Safe Investing: Does It Exist? How Can I Get Started?
I’ll start this article by stating, up front, a simple – yet uncommon – truth: There is no such thing as an investment that is completely safe.
Any time you attempt to earn more money with the money you already have, there is a risk. Granted, there are different degrees of risk, and risk is relative – what is risky to you may not be risky to your neighbor.
But risk does exist. Nevertheless, there are investments out there that are considerably less risky than many mainstream investment options and can mitigate risk to the point where you could invest “safely” and with a reasonable degree of confidence.
Here, I’ll give you a few safer investment options and discuss the pros and cons of each, plus talk about how you can get started building your investment scheme around these less-risky options.
Safest of the Safe: U.S. Treasurys
What makes a safe investment? Most of the time, it comes down to the stability – current and future – of the underlying asset. That means there are fewer investments that are safer than U.S. Treasury securities.
The U.S. government routinely sells three types of investment-grade instruments to raise money for the Treasury (hence their name: Treasurys). These securities act like bonds in that they offer a fixed return with a certain maturity and are:
- Treasury bills (T-bills): These have a maturity of less than one year. Most T-bills have maturities of a month, three months, six months, and 364 days.
- Treasury notes (T-notes): These have a maturity of two to 10 years and include a coupon payment (a periodic interest payment) every six months.
- Treasury bonds (T-bonds): These have maturities from 20 to 30 years and coupon payments every six months.
What makes these so safe? Each of these securities is backed by the full faith and credit of the United States, which is largely viewed as the most stable government and economy in the world. In other words, the potential for a default of the American government is so low that you are virtually assured of keeping your value.
Of course, there are drawbacks. Returns for Treasurys – even T-bonds – are noticeably lower than other assets. Plus, inflation can eat away at your buying power – and while this happens to other assets, other assets have higher returns that can make up for it.
Certificates of Deposit (CDs)
Another type of safe investment is a certificate of deposit. This asset gives you a fixed return with a certain maturity, just like a bond. Maturities range from one month to as long as fifteen years, and as the timeline increases, so does the risk (since your money is locked up for a longer period of time). The interest rate paid on your money – your return – also goes up, though, so there is a risk/reward balancing game that has to be considered.
The return for CDs aren’t great, and they’re not nearly as liquid as most other types of assets. With that being said, they are widely available, easy to use, and easy to understand – and mostly safe.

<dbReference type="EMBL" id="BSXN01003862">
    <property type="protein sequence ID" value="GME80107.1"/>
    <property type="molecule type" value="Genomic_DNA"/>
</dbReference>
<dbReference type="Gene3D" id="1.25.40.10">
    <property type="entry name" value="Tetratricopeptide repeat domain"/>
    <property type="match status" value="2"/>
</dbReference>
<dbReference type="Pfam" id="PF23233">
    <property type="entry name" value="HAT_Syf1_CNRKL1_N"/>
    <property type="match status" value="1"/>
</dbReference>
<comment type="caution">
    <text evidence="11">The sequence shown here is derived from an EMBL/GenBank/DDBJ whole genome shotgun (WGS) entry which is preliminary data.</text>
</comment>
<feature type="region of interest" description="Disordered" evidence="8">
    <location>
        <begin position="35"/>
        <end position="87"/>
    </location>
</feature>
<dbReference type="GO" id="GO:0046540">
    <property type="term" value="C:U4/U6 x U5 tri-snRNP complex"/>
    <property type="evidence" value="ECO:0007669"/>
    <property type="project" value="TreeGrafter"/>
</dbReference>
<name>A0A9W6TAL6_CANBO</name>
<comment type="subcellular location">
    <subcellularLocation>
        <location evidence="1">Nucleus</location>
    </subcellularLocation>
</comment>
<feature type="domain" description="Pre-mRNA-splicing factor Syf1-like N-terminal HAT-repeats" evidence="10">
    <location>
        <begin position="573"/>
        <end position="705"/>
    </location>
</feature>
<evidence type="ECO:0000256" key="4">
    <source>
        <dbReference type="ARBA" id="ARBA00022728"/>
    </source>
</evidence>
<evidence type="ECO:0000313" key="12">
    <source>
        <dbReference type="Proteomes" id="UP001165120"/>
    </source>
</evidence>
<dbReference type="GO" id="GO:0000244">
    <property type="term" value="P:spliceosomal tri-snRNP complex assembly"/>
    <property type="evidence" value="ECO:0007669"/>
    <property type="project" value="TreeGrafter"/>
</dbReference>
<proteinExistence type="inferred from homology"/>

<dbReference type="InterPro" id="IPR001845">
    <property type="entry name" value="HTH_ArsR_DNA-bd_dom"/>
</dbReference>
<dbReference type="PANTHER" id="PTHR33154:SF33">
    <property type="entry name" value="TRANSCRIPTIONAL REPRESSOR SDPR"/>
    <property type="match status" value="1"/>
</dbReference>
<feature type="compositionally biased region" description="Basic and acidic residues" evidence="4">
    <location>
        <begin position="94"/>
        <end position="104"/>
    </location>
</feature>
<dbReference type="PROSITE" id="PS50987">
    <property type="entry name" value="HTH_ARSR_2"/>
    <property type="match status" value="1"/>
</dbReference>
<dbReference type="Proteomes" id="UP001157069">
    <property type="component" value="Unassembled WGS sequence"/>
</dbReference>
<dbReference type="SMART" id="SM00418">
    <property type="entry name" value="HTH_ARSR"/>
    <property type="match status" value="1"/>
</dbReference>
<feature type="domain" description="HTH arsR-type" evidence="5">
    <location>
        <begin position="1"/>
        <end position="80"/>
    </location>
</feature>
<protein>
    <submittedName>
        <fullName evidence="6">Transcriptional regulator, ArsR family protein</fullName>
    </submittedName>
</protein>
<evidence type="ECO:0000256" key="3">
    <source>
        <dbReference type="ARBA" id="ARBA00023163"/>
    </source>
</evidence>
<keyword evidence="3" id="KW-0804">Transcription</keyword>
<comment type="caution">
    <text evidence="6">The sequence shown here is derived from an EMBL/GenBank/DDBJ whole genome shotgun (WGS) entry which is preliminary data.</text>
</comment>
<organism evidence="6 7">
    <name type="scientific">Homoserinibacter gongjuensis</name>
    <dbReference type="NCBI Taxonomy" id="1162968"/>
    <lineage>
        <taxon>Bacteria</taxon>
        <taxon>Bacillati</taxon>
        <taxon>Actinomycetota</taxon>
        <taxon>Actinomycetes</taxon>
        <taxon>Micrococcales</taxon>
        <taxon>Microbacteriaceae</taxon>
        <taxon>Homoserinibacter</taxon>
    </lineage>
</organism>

Bonds in general tend to be less volatile (and less risky) than stocks, commodities, or currencies – as long as you choose the right type. Government bonds are the safest, and in this category fall municipal bonds.
Municipal bonds are sold by cities and local governments to raise money. They come in several flavors, but all of them offer some kind of return – typically through an interest rate paid on the principal – with a set maturity date. When the bond matures, you get your principal back, plus interest.
These bonds are considered pretty safe because cities do not default on their debt very often. Investment-grade municipal bonds (those BBB- or higher with Standard & Poor’s or Baa3 by Moody’s) have a historical default rate of 0.06% – compared to 2.09% for corporate investment-grade bonds. Returns aren’t great, but they can help preserve capital over time. Plus, most allow you to avoid paying taxes on your returns, which adds significantly to the overall return.
I-bonds, or inflation-linked savings bonds, are bonds offered by the government that feature a variable interest rate instead of a fixed rate that is tied into inflation. This variable rate is calculated by taking a fixed, base rate and adding the inflation rate – which fluctuates. You can hold onto the bond until maturity, or you can redeem the bond at any time (although you face a penalty if you do so before five years).
I-bonds help hedge against inflation, which preserves your money’s buying power, but since you can redeem them at will, returns are lower. Plus, you’re limited to purchasing just $10,000 worth each year. But, if you purchase I-bonds when inflation is low, you could gain by redeeming your I-bonds if/when inflation rises.
There are other options available, but they typically either aren’t quite as safe as these (like money market accounts) or offer negligible returns (like traditional savings accounts). The four presented above truly are investment-grade assets that are as safe as they come.